Second, it allows you to standardize the security you have in place for these types of files, like encryption, digital rights management (DRM) or watermarking. 

Third, it allows you to easily restrict access to only those who need access. Even though the files are all stored in a VDR, for example, organizing the files in folders allows you to grant access to some files to one group of stakeholders, while giving access to another folder to a different group of stakeholders.

Encrypt Your Most Important Documents

No one should be able to view the contents of a folder, or the information in a file, if they have not been given authorization. Fortunately, encryption is a seamless experience for those who have been given access to files. When you log in with an authorized account, the files appear without any lag whatsoever. If you don’t have an authorized account, you can’t even see where the folders are, let alone see what’s inside them.

Use Group Permissions Instead of Individual Access

If you don’t establish group access policies, managing user permissions can quickly become more complicated than managing the files themselves. Specify two or three different levels of permissions and then, when you need to grant access to someone, you can simply determine which level of access they should get for each folder.

Use DRM for Your Most Important Documents

Digital rights management software like Caplinked’s FileProtect software, not only lets you specify user access and restrictions, it gives you the ability to track access. You can limit access to the following:

  • Authorized users
  • Authorized devices
  • Authorized IP addresses or geographical regions based on IP addresses
  • Specific time periods for accessing documents
  • Specific time periods for accessing downloaded documents 

Watermark Your Most Important Documents

Another feature that has become standard in modern VDR platforms is digital watermarking. This is particularly beneficial when you need to allow people to download or make changes to files. When the file is downloaded, a digital watermark is added to the document that includes the person’s email address and IP address. If there ever is a data leak, the source of the leaked document will be visible directly on that document.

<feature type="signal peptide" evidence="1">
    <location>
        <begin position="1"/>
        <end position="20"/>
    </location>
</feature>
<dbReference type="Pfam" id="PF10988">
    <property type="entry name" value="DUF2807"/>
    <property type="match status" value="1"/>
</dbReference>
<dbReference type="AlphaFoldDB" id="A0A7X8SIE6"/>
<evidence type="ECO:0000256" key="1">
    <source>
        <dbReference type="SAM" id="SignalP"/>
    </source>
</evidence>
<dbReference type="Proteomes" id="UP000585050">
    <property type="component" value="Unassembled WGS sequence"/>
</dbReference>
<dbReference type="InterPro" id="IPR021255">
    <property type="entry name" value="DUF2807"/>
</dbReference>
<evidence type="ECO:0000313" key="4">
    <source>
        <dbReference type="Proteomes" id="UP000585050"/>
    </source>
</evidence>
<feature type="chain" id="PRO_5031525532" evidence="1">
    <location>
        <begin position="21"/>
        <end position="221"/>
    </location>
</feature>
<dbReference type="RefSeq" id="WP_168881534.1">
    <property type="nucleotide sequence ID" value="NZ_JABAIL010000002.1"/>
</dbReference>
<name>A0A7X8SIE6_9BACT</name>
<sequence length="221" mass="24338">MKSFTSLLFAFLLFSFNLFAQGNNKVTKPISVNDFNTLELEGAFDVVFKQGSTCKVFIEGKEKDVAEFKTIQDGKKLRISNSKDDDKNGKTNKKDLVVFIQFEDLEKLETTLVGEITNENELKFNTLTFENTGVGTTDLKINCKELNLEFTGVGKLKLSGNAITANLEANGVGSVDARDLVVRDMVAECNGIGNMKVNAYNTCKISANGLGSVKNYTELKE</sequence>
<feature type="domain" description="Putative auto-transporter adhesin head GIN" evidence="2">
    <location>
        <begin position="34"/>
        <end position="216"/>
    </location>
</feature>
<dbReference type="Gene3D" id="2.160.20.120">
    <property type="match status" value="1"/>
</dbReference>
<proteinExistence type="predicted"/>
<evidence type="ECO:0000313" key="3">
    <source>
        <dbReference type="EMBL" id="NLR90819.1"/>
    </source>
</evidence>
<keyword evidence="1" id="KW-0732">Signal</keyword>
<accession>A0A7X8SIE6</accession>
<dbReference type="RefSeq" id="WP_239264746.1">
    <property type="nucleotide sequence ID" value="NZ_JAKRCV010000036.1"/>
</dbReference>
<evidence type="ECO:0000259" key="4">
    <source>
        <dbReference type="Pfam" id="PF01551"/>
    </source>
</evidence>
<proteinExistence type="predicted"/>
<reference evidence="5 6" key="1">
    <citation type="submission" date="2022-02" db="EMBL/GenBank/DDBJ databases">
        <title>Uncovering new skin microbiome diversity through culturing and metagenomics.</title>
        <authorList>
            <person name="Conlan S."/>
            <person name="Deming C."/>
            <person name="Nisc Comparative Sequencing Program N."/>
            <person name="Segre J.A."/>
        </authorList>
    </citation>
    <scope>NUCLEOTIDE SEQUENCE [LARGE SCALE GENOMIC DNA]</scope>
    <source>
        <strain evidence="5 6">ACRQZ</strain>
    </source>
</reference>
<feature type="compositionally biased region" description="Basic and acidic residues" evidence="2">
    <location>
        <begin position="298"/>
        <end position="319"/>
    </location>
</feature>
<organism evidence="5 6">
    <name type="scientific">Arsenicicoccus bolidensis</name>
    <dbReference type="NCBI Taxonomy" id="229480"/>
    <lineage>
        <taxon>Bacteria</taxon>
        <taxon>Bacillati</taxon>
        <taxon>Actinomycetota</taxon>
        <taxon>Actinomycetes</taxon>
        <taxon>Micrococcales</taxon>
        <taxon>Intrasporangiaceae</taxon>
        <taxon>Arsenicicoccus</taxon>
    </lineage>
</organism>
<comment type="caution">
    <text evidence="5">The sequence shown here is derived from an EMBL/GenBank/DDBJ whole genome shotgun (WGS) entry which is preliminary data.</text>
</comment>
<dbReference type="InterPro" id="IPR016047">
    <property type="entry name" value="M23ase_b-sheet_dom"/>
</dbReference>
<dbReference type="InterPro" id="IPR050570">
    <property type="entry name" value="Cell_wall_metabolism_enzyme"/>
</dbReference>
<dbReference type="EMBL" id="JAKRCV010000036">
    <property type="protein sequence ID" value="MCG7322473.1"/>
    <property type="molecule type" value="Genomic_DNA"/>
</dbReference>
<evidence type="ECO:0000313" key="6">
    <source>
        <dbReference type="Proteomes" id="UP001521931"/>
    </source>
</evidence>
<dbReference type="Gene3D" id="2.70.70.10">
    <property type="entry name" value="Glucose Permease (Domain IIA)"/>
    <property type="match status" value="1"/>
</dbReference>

Use a Trustworthy Storage Solution

Caplinked’s virtual data room was built from the ground up with document security in mind. It’s the virtual equivalent to a bank vault for secure storage.  

AICPA SOC 2 and EU-US Privacy Shield Certified, it’s also compliant with all HIPAA, PCI SAQ-D, and FISMA requirements. This makes it the trusted document storage solution for any health care, insurance or commercial bank requiring state-of-the-art document storage for their most sensitive documents. 

In addition to features like multi-layer security firewalls and a lockdown policy on insecure plugins, Caplinked’s VDR offers a range of additional security features like digital rights management (DRM), digital watermarks and two-factor authentication for secure login access.

To evaluate its security features and explore its user-friendly interface, create a free account and take a closer look. 

David Weedmark is a published author and e-commerce consultant. He is an experienced JavaScript developer and a former network security consultant.


Penta Security: Top 5 AI-powered Cyber Threats & How to Prevent Them

PurpleSec: Cybercrime Up 600% Due To COVID-19 Pandemic

Security Magazine: How to Improve Legal Document Security in Six Steps

Microsoft Azure: Azure Data Security and Encryption Best Practices

Accusoft: Best Practices for Document Management Security

TechTarget: 10 of the Biggest Cyber Attacks of 2020

NPR: A ‘Colossal’ Ransomware Attack Hits Hundreds Of U.S. Companies, A Security Firm Says

New York Magazine: What’s Driving the Surge in Ransomware Attacks?